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A review of “RabbitMQ Cookbook”

Authors: Sigismondo Boschi & Gabriele Santomaggio – Packt Publishing

RabbitMQ Cookbook

Programming Cookbooks are where one expects to find programming gems and when a thorny problem presents a cookbook provides an ideal reference source. Thankfully for us this book does not fail to deliver. Of its 260+ pages, it packs nearly 60 pages with common problems and viable solutions. The book goes beyond being just a Problem-Solution “Cookbook”.

In addition to the problem-solution chapters and following a common trend with RabbitMQ publications, the Authors have packed in additional chapters dedicated to RabbitMQ High Availability (HA), Clustering, Administration, Management, Configuration, Monitoring and Performance enhancements. All addressed in sufficient detail to be a reference source when (urgently) needed. For each solution there is a clear theory of operation (referred to as “How it works”) to clearly explain the presented solution to common RabbitMQ programming problems.

The Clustering and HA chapters (Chapters 6 and 7) try to cover step by step ways to implement the technology but some assumptions are made by the authors on the reader knowledge and skills in cluster technologies and system administration. From experience, most software developers are not administrators and most administrators are not software developers so the book is trying to cover both bases despite stating the book is aimed at developers. A better strategy would be to identify a cluster platform and concentrate on the coding issues for it, leaving the construction and administration to System Engineers?

Support for different Operating Systems is covered, with Linux (being the primary flavour) and Microsoft Windows specific details covered where needed, especially in regard to Administration topics.

The coding style used in this book is predominately Java and the authors often reference related Java technologies, personally I don’t use Java in a commercial environment so the use of technologies the reader is not going to be familiar with might put people off. Despite PHP’s wide influence in the web server world there is literally no mention of it in the book even though there are fully supported ports of the AMQP library to the PHP eco-system. The .NET client library is a supported implementation yet there are a few examples in C# in the text, so a programmer, skilled only in Microsoft Windows C# may not be skilled enough to translate between Java and C#. I prefer to code in C++ (even going to the extent of writting wrappers around “C” code) but there is no sample “C” code even though rabbitmq-c client library is fully supported and well documented, I can understand there being no C++ examples as there are numerous libraries but no definitive standard C++ library, despite these short comings the language examples are clear and easy to extrapolate to any Object Oriented language if you are a seasoned programmer, so this does not provide a major problem. There is even some Python examples for the die hard RabbitMQ administrator.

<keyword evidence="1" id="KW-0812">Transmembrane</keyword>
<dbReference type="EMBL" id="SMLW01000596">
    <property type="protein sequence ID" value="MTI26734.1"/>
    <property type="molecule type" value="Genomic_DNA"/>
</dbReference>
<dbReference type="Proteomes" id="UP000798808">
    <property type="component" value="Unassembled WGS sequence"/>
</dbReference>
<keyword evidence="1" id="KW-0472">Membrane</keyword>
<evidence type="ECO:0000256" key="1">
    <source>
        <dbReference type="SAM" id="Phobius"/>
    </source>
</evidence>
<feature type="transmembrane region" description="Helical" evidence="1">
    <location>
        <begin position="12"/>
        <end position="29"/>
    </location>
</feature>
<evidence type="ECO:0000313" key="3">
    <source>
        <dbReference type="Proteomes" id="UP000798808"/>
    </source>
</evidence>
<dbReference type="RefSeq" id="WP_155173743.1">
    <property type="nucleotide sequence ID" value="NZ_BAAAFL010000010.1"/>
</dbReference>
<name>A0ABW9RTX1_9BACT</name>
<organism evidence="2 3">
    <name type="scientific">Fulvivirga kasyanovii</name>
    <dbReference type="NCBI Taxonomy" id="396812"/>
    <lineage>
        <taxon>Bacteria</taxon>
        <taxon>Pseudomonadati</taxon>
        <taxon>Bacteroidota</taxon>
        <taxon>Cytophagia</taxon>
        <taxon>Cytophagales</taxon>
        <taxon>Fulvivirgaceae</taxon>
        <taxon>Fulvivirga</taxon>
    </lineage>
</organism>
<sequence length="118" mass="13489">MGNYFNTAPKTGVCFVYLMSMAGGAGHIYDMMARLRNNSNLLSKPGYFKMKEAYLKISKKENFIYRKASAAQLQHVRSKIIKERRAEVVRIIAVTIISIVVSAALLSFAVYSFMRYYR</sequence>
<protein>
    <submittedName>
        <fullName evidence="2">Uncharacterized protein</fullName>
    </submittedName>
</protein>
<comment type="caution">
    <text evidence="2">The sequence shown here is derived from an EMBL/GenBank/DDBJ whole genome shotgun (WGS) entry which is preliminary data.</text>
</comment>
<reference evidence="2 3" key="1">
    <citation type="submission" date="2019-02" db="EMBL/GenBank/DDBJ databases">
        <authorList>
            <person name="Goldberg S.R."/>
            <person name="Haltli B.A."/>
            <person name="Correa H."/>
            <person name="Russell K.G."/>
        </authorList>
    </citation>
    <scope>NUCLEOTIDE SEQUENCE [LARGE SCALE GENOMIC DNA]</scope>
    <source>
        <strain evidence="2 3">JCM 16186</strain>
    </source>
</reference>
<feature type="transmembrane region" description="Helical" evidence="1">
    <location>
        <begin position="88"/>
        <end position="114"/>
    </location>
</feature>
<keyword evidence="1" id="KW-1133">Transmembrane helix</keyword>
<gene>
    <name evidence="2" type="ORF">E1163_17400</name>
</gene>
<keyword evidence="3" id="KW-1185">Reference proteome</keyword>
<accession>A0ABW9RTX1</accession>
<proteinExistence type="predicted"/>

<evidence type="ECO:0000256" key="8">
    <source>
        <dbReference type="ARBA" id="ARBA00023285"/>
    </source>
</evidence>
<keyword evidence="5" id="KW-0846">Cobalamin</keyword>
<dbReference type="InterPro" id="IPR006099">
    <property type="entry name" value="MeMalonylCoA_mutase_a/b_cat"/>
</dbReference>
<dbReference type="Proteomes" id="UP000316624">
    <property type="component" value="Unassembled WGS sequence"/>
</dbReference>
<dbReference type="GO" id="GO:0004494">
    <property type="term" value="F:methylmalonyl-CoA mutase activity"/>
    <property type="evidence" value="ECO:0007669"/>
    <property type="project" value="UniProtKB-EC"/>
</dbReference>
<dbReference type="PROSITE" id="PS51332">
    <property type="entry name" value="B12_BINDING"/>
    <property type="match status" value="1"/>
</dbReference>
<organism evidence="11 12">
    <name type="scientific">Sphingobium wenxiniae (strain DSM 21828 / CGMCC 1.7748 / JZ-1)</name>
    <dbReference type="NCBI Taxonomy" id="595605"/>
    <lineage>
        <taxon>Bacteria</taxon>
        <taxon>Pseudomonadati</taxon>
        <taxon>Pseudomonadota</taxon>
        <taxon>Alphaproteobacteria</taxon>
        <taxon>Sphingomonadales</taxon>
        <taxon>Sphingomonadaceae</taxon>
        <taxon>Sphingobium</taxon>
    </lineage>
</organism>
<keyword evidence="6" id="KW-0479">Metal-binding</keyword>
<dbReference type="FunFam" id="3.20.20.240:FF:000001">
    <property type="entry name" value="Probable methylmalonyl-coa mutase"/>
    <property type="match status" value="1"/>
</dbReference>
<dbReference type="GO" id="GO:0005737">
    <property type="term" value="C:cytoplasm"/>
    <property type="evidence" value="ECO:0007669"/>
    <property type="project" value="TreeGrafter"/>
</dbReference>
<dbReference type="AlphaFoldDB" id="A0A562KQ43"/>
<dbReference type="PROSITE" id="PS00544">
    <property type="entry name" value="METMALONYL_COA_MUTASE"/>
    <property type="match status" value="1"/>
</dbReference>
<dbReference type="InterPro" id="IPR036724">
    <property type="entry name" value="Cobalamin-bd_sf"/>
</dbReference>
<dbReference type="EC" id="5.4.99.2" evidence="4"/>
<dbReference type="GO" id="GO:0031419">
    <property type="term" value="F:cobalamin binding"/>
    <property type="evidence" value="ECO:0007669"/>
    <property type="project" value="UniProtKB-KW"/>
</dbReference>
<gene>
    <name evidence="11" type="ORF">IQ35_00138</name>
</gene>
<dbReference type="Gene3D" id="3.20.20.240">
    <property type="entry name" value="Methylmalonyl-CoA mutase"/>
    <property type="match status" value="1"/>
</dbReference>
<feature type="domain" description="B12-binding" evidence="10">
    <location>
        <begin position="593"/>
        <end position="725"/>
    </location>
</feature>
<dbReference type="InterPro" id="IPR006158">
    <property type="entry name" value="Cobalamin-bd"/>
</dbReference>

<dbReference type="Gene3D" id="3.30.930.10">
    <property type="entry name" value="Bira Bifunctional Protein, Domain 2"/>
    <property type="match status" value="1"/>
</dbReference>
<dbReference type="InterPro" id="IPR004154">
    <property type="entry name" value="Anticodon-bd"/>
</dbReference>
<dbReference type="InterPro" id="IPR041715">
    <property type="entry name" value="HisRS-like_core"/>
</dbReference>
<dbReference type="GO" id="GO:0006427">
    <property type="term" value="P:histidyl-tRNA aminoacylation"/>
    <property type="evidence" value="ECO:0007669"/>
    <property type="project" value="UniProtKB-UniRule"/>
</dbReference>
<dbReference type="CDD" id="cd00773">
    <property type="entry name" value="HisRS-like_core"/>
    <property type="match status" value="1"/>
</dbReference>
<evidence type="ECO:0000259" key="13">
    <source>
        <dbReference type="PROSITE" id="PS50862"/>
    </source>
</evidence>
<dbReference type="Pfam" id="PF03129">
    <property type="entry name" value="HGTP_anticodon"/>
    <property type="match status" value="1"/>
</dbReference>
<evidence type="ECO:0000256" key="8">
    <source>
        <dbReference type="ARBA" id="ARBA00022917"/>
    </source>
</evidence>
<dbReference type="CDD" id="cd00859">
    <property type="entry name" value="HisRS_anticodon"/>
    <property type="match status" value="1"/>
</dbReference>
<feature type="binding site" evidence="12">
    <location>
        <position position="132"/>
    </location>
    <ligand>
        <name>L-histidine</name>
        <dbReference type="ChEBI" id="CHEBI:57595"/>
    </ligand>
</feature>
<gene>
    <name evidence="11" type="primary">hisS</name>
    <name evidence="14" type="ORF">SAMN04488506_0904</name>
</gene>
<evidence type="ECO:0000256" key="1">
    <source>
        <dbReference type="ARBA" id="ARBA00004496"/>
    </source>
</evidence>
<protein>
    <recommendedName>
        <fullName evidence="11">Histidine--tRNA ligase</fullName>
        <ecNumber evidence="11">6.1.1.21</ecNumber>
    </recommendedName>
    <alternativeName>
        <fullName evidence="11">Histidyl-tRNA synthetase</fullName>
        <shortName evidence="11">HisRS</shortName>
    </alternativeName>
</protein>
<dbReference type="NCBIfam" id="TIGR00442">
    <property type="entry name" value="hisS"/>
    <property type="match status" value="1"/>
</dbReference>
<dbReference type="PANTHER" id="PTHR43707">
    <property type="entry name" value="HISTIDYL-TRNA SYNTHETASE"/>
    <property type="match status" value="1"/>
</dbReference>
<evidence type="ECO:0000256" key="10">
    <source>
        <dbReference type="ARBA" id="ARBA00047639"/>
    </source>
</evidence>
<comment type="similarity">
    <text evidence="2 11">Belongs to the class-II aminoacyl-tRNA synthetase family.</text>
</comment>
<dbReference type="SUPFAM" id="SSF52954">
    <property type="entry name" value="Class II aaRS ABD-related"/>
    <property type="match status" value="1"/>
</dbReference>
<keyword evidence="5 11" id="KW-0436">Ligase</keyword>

What impressed me with this book is the additional coverage of topics such as utilization of Amazon Web Services (AWS) to create scalable clusters that can adapt to load, integrating with MQTT for talking to mobile devices and coverage on interchanging data with other AMQP compatible systems such as QPID and CloudAMQP. There are chapters dedicated to each major topic and while the text descriptions of the different technologies is sufficient, there is minimal coding examples, but enough to point you in the right direction to explore further.

When all else fails in your RabbitMQ application there is a chapter dedicated to errors and debugging, with useful examples showing how to network sniff interactions between RabbitMQ client and server.

In summary, like many RabbitMQ books, this one will be resident on your desk more than the bookshelf, often being referenced for ideas and solutions as a good cookbook should.

Sid Young
January 2014